Mobile Home Owners Forced to Move from a Closing Park
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Mobile Home Owners Forced to Move from a Closing Park

Due to recent law changes, there is a different credit available to mobile home owners for 2007. This credit is different from the credit allowed for the involuntary move of a mobile home in 2006. Here are some common questions to help you better understand the changes in the law and what is available.

What is the difference between the credits for tax year 2006 and 2007?

• To claim the 2006 Involuntary Move of a Mobile Home credit you must have moved your mobile home during 2006. This move had to be after receiving notice that the park was closing. To qualify for this credit you had to be the owner and occupant of the mobile home. Your household income had to be $60,000 or less and your home had to be worth $110,000 or less. The credit available in 2006 was based on your expenses to move your mobile home and was limited to $10,000. The credit was either refundable or non-refundable depending on your household income and size. A new 2007 law repealed this credit for tax years after 2006.

• For 2007 there is a different credit available. The Mobile Home Park Closure credit also requires you to be the owner and occupant of your mobile home and to have received notice that the park is closing. The 2007 credit requires you and members of your household to move out of the park during the tax year. You are not required to move your mobile home. This credit is $5,000 for those who qualify and is not based on household income, value of the mobile home, or moving expenses. The Mobile Home Park Closure credit is refundable to all qualifying taxpayers.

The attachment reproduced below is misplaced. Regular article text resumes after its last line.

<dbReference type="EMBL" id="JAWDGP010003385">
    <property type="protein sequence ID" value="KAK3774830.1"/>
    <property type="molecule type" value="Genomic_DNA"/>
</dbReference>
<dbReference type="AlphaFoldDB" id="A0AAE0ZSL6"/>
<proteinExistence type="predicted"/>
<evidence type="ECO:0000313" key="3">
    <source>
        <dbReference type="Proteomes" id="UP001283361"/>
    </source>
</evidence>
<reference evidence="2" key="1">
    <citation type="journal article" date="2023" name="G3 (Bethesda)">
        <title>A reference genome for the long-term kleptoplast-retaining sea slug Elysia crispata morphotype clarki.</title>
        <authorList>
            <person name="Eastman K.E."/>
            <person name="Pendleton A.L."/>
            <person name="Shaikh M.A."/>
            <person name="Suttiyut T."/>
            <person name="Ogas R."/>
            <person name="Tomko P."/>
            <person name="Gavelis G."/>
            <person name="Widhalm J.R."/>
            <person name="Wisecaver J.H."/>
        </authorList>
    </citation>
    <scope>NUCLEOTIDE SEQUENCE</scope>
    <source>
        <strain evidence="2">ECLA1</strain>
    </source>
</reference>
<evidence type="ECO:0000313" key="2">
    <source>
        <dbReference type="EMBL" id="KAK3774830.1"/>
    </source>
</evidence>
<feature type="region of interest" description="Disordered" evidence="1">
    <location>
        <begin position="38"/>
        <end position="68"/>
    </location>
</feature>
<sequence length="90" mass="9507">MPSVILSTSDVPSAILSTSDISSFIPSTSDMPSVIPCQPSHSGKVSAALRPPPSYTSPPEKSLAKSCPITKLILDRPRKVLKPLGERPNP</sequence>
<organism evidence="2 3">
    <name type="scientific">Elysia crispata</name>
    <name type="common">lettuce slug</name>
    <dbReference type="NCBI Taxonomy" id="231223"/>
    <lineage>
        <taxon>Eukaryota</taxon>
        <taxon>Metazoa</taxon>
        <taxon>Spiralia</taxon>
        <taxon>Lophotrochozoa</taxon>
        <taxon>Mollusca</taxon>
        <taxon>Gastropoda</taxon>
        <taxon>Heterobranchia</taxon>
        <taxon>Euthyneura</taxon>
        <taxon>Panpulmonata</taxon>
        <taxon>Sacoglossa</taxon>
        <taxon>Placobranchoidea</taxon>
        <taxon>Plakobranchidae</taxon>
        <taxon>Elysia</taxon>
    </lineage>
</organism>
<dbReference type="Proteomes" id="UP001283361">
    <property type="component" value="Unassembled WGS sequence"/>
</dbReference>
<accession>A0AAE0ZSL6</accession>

How can I be sure I qualify for the new credit for 2007 and later?

To qualify you must meet all of the following requirements:
• You (and all members of your household) must move out of a mobile home park in 2007 or later because the park is closing, and
• You own your mobile home, and
• You rent space for your mobile home in the park that is closing, and
• You occupy your mobile home in the closing park as your principal residence, and
• You receive a notice that the park is closing, and
• You move out of the mobile home park on or after January 1, 2007 because of the park closure notice.

I meet the qualifications for the Mobile Home Park Closure credit. How and when do I claim it?

You must claim the Mobile Home Park Closure credit on the tax return for the year you move out of the closing park.

Example 1: Don and Martha qualify for the credit. Don, Martha, and their son (all members of their household) move out of the park on March 3, 2007. Don and Martha will claim the $5,000 refundable credit on their 2007 tax return. They will fill out and attach Schedule MPC to their 2007 tax return. The due date for 2007 tax returns is April 15, 2008.

I paid $12,000 to move my mobile home in February 2007, before the new law was enacted. Can I claim the $10,000 credit that was in effect at that time?

No. The new law is retroactive to January 1, 2007 and the old law was repealed for tax year 2007. If you qualify, you can only claim the Mobile Home Park Closure credit, which is a $5,000 refundable credit.